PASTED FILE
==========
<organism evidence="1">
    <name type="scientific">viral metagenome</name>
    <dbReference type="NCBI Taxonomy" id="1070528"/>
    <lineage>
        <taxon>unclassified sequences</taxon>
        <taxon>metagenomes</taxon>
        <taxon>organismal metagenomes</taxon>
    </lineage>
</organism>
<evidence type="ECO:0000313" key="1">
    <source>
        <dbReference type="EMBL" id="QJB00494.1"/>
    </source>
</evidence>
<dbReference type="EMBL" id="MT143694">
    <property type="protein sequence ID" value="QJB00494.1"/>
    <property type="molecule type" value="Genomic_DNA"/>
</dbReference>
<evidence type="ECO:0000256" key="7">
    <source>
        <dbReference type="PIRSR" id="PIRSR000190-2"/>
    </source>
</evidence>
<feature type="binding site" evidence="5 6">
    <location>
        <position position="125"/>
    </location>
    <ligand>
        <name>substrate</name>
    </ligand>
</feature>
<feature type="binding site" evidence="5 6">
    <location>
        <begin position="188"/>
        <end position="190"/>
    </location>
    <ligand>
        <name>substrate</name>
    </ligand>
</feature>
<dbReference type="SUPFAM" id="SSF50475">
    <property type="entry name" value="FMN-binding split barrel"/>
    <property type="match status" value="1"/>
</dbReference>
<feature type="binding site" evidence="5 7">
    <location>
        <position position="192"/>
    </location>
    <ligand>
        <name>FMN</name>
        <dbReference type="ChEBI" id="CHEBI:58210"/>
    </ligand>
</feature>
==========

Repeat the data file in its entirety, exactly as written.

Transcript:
<organism evidence="1">
    <name type="scientific">viral metagenome</name>
    <dbReference type="NCBI Taxonomy" id="1070528"/>
    <lineage>
        <taxon>unclassified sequences</taxon>
        <taxon>metagenomes</taxon>
        <taxon>organismal metagenomes</taxon>
    </lineage>
</organism>
<evidence type="ECO:0000313" key="1">
    <source>
        <dbReference type="EMBL" id="QJB00494.1"/>
    </source>
</evidence>
<dbReference type="EMBL" id="MT143694">
    <property type="protein sequence ID" value="QJB00494.1"/>
    <property type="molecule type" value="Genomic_DNA"/>
</dbReference>
<evidence type="ECO:0000256" key="7">
    <source>
        <dbReference type="PIRSR" id="PIRSR000190-2"/>
    </source>
</evidence>
<feature type="binding site" evidence="5 6">
    <location>
        <position position="125"/>
    </location>
    <ligand>
        <name>substrate</name>
    </ligand>
</feature>
<feature type="binding site" evidence="5 6">
    <location>
        <begin position="188"/>
        <end position="190"/>
    </location>
    <ligand>
        <name>substrate</name>
    </ligand>
</feature>
<dbReference type="SUPFAM" id="SSF50475">
    <property type="entry name" value="FMN-binding split barrel"/>
    <property type="match status" value="1"/>
</dbReference>
<feature type="binding site" evidence="5 7">
    <location>
        <position position="192"/>
    </location>
    <ligand>
        <name>FMN</name>
        <dbReference type="ChEBI" id="CHEBI:58210"/>
    </ligand>
</feature>